There Comes a Time in Each Transaction When the Microscope Comes Out
The buyer will be checking virtually every detail of the business. The term, “due diligence” has been defined in many ways; noted business brokerage author Russell Brown defines due diligence as:
“The process of investigation by a potential buyer of a business’s claimed and actual financial and operational performance.”
For buyers, it is essential to put the proper contingency language into an offer to allow for due diligence. Whether the form of the offer is a Letter of Intent or a Purchase and Sale Agreement, it must specify that the buyer may withdraw without penalty if the business does not meet certain conditions upon inspection.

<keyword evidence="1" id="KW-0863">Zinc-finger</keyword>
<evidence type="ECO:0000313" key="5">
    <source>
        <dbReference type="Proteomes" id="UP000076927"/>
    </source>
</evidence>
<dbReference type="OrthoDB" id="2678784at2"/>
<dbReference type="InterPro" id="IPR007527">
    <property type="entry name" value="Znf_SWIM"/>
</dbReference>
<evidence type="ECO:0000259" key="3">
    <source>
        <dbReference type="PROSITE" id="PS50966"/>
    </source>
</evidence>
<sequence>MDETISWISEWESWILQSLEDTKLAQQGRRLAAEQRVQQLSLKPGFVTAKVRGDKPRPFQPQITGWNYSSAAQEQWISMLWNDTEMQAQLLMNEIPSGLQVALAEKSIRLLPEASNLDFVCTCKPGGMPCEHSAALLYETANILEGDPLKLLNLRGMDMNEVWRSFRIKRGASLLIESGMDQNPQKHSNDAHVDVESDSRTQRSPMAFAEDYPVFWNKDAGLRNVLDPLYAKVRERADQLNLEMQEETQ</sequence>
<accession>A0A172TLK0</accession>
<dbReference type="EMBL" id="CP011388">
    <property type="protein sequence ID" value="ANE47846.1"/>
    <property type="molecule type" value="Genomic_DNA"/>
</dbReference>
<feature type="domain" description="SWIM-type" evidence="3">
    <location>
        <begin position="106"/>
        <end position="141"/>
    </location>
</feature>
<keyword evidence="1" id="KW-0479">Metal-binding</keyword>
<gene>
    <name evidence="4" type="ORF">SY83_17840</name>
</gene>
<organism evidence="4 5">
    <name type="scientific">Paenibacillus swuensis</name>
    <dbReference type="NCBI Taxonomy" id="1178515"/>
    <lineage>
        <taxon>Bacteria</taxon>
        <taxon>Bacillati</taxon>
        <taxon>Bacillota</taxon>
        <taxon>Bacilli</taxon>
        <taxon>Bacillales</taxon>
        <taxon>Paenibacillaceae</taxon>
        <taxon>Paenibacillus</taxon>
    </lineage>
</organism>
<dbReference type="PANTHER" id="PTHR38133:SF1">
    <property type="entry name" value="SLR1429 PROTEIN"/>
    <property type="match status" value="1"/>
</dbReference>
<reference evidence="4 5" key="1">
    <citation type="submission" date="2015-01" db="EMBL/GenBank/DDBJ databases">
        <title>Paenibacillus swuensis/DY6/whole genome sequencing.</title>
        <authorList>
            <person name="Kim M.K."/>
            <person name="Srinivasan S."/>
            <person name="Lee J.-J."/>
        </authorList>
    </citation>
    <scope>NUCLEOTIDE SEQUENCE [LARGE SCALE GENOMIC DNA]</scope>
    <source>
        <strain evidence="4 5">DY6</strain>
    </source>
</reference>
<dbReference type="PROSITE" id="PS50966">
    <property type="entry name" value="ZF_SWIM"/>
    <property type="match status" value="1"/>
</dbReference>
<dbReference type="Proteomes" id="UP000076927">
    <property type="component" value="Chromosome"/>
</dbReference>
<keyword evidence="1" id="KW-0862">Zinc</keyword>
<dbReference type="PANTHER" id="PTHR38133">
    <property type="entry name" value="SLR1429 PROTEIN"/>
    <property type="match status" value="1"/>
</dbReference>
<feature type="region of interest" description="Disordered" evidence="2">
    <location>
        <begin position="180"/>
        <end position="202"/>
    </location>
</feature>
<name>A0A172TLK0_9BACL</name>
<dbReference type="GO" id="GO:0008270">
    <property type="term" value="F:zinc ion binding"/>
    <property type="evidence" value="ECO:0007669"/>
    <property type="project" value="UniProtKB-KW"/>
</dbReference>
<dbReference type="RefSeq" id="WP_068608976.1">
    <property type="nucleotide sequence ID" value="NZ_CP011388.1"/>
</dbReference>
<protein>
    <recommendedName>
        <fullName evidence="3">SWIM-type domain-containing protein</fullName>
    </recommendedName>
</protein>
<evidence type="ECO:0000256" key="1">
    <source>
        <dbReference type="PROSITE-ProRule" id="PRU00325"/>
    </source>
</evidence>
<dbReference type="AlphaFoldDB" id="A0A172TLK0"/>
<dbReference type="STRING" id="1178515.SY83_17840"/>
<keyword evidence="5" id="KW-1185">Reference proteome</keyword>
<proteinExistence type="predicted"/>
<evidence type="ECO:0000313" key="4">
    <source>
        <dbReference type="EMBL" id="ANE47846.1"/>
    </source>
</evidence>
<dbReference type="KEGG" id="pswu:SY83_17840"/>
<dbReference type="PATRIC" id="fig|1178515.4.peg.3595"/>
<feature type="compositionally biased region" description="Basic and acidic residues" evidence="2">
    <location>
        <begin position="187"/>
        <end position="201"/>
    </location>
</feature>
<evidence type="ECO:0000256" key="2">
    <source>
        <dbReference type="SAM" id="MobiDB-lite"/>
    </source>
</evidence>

The actual process of investigation can involve dozens and in some cases more than a hundred documents and functions. For sellers, it is essential to prepare beforehand so the transaction doesn’t bog down.
It is not the responsibility of the broker to perform the buyer’s due diligence. The process is typically carried out by the buyer and his/her accountant and other financial representatives. Our office can provide extensive due diligence checklists. They can serve the seller in the preparation phase, and the buyer in the investigation and analysis phase.
Again according to Russell Brown, the due diligence process occurs in roughly four phases:
- Examination and Review
- Interviews and Discussions
- Confirmation, Verification, and Validation
- Calculations, Computations, and Analysis
We have years of experience in these areas, and can provide you with guidance and feedback.
If you would like to have a no-charge phone session to explore how we assist buyers and sellers in the due diligence phase of a transaction, our broker in charge of business sales, Gary Richards, will be happy to talk with you.
He has been through due diligence himself and can relate to what you will be going through.